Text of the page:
HSBC (LSE: HSBA) touts itself as “the world’s local bank”, with a branch network that spans across 73 countries around the world. Unfortunately, Greece is one of the 73 countries in which HSBC is present. In fact, HSBC is more exposed to the Greek banking system than almost all of its European peers.
HSBC has told investors that it is “monitoring the developments” in Greece closely, as the country teeters on the edge of a sovereign default and banking crisis. The bank, which generates 34% of group revenues within Europe, is one of the only major European banking groups that has a strong presence within Greece.
HSBC has a 12-branch retail and commercial network in Greece. So, the group’s local branch network is already feeling the full effects of the crisis, as capital controls limit the amount clients can withdraw from accounts.
In total, HSBC’s exposure to Greece currently amounts to $6bn and the bank has been reducing its exposure to the troubled Eurozone country over the past few years. HSBC’s exposure has fallen from $7.3bn as reported at the end of 2013. Around $2bn of this $6bn total is tied up in shipping companies based within Greece.
For a global banking giant like HSBC, being forced to write off $6bn — around 3.7% of the bank’s total net asset value — won’t be the end of the world. What’s more, it’s unlikely that HSBC will write off the whole debt. As mentioned above, $2bn is tie up in shipping companies based in Greece and these companies are, to a certain extent insulated from the crisis.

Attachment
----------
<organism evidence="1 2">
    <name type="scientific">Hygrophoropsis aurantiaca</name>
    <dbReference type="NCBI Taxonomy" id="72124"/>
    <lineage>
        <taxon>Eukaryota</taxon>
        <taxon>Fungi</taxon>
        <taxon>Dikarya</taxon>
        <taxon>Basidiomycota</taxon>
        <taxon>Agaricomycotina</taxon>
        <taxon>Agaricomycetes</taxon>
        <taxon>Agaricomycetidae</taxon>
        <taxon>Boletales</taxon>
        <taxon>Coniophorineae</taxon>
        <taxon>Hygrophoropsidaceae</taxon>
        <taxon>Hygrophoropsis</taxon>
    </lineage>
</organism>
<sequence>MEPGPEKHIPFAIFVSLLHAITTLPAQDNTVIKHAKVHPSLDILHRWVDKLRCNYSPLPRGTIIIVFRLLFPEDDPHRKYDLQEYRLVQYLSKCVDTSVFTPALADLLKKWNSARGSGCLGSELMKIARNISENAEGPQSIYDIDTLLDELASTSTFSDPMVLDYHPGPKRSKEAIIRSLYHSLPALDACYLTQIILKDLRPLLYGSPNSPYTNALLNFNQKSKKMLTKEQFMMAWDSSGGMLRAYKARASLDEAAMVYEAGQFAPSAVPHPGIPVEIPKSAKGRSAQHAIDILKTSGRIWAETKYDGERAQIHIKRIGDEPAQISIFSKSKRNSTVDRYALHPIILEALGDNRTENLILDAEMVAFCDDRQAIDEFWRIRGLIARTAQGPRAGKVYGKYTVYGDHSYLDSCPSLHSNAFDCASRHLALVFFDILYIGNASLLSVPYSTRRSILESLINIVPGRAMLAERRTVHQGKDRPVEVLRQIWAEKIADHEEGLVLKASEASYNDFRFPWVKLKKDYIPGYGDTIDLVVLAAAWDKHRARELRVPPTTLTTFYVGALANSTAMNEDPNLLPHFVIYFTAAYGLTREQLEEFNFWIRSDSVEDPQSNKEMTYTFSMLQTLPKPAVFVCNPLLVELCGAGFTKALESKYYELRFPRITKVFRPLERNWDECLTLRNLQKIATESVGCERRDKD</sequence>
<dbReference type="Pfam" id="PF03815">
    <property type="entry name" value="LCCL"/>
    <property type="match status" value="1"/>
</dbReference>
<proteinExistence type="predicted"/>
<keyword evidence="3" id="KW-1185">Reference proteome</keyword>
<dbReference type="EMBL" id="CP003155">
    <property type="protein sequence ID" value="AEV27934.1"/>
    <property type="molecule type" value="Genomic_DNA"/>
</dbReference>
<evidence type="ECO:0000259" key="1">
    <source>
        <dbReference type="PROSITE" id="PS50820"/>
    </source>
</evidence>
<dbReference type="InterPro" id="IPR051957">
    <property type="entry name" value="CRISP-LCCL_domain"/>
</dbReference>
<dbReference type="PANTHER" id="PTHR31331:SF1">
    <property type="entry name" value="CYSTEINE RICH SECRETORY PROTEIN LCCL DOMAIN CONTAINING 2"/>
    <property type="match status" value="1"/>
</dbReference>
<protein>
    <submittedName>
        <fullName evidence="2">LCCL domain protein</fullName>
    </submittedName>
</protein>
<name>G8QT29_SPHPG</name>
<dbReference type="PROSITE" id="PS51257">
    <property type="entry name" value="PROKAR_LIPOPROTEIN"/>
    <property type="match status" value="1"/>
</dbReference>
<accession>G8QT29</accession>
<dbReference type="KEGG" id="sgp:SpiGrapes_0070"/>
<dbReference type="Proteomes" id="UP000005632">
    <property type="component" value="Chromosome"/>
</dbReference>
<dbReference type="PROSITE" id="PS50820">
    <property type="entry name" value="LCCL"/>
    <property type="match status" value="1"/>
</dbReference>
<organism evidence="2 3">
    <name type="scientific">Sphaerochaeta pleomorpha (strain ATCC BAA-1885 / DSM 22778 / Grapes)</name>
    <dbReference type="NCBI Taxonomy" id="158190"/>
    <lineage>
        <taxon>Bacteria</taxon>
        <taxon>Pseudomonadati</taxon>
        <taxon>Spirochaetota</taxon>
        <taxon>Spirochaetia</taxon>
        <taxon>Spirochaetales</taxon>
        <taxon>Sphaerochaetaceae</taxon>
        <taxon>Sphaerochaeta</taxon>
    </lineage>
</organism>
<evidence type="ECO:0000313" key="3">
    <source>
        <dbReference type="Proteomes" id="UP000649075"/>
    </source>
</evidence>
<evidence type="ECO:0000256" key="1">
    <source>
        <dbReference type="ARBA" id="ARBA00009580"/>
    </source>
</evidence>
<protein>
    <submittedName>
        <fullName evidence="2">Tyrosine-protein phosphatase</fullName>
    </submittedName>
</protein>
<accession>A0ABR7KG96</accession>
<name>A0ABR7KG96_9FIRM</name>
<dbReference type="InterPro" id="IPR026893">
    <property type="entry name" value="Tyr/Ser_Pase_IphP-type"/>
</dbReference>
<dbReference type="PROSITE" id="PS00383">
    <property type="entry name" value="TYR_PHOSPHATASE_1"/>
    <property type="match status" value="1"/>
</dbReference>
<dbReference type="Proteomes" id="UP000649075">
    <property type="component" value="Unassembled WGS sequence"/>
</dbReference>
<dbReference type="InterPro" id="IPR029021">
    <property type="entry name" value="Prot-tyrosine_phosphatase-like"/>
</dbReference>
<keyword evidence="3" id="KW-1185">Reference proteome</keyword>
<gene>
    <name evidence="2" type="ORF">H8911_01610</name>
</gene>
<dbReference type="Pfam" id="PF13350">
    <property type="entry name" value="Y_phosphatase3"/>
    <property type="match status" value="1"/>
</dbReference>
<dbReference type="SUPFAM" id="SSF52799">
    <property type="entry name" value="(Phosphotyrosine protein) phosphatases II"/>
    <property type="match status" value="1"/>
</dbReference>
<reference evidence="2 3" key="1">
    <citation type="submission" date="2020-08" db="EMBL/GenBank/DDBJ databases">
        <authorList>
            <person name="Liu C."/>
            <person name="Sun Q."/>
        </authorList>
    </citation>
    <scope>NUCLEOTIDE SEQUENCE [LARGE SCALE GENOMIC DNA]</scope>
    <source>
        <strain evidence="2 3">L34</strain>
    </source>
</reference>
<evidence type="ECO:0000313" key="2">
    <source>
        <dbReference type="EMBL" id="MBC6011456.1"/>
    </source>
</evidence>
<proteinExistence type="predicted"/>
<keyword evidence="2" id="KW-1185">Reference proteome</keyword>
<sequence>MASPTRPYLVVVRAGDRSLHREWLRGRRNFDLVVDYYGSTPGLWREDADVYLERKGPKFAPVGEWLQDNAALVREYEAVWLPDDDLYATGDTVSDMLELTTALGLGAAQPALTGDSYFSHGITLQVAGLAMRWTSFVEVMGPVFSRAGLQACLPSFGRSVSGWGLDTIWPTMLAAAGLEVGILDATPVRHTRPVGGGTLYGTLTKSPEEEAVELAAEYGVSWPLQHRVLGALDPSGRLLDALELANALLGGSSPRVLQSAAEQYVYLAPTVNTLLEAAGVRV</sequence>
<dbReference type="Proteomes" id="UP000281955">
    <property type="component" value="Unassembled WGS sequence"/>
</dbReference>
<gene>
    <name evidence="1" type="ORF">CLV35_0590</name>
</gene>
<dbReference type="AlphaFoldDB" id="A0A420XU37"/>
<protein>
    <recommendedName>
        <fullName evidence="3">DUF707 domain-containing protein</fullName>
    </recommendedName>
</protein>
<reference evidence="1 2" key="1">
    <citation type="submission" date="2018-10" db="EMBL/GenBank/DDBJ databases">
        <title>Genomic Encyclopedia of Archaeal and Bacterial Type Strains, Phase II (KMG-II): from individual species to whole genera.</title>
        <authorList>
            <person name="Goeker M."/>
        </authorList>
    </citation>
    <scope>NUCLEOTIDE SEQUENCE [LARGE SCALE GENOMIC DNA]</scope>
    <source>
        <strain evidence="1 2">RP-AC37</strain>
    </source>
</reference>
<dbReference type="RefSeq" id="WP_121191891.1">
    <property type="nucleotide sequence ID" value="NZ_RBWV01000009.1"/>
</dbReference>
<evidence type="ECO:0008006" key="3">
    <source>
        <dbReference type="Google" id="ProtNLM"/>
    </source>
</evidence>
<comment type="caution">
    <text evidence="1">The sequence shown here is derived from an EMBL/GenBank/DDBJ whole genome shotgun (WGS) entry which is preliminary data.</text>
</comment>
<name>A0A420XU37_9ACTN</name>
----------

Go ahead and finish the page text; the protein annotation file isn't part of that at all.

However, a large portion of the bank’s personal and business loans could turn sour as the economic situation within the struggling Eurozone country deteriorates.
Good for business?
HSBC’s reputation as one of the largest foreign banks operating within Greece has not gone unnoticed. Indeed, there have been some reports that Greek’s are turning to HSBC to offer security, as local banks struggle to remain solvent.
It seems that the new customers are attracted to HSBC’s global presence and solvency. As a result, HSBC could stand to benefit or, at least, soften the impact of a full default, as new customers look to the bank to offer security.
Strong balance sheet
At the end of the first quarter, HSBC reported a common equity tier one ratio — its “financial cushion” — of 11.2%, up by 0.1% from the previous quarter. Moreover, the group’s leverage ratio ticked up to 4.9%.
Both of these figures show that the bank is well capitalized. Also, if the group is forced to take a hit from the Greek crisis, the write down should be mopped up in HSBC’s $15bn quarterly operating profit.
Overall, investors shouldn’t be worried about HSBC’s exposure to Greece, but it’s certainly something to keep an eye on.